Friday, November 30, 2012

Savior Nation: Woodrow Wilson and the Gospel of Service

In the lead up to modern redistributive social justice, the preceding movement used to call itself the "social gospel". This has proven to be a particularly hard shell for me to crack, but thankfully I'm not the only one out here trying to learn the history of progressivism and show it to others.

An article by Dr. Richard M. Gamble titled "Savior Nation: Woodrow Wilson and the Gospel of Service". Here's the PDF downloadable version, and here's the Google Docs directly viewable version lays it all out pretty well. Here's an example:

The United States had preserved its own liberty and now as a belligerent power was “an instrument in the hands of God to see that liberty is made secure for mankind.” Wilson, who habitually reversed the logic and sequence of cause and effect in history, derived the real meaning of the past from the present, of the Civil War from the later Great War: “We did not know that God was working out in His own way the method by which we should best serve human freedom—by making this nation a great, united, indivisible, indestructible instrument in His hands for the accomplishment of these great things.” 34 American history was a clear and seamless revelation to Wilson, the meaning of the Old Testament waiting to be read in the New.

In short, it seems that for Wilson American history and its principles and even its symbols belonged to all humanity. To think otherwise would have been the epitome of national selfishness, an unspeakable crime to the humanitarian internationalists of the Progressive Era. In a remarkable speech given before the outbreak of the European war in the summer of 1914, just days after the assassination of the Archduke Franz Ferdinand, Wilson stood in front of Independence Hall in Philadelphia on the Fourth of July and claimed that since the United States was the champion of “the rights of humanity” then its “flag is the flag, not only of America, but of humanity.”35 He divorced the symbolism of the flag’s colors and stars and stripes from their historical meaning and reinvented the banner as a universal symbol for the freedom of all mankind - an audacious claim of boundless national mission.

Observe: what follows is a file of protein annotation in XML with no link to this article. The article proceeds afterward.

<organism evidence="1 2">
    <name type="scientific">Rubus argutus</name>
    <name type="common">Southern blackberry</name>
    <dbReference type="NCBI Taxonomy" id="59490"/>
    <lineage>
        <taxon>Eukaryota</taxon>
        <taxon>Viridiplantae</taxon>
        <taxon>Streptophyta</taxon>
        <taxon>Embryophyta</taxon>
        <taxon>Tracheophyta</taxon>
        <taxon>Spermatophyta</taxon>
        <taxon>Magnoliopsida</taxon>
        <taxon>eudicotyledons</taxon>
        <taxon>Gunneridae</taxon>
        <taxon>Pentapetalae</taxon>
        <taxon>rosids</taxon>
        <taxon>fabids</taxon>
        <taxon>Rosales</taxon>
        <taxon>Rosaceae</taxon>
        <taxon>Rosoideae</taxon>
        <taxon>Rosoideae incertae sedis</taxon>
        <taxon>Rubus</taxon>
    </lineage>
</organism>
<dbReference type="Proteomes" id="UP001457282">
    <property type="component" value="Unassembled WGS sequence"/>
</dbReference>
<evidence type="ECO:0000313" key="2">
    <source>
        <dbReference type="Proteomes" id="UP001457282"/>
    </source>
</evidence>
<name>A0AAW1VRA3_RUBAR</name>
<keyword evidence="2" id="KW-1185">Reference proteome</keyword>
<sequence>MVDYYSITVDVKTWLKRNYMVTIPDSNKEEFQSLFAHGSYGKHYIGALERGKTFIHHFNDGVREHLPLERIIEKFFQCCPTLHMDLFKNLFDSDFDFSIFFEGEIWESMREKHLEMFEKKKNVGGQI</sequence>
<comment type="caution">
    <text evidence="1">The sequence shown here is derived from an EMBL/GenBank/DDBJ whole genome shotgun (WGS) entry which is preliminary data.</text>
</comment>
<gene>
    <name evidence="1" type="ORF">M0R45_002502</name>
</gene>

Dr Gamble's essay is compelling, at least to me, as to the corrupting nature of Wilson's Presidency, particularly in his use and abuse of history and the faith of the people to rationalize doing things that should never have been done.

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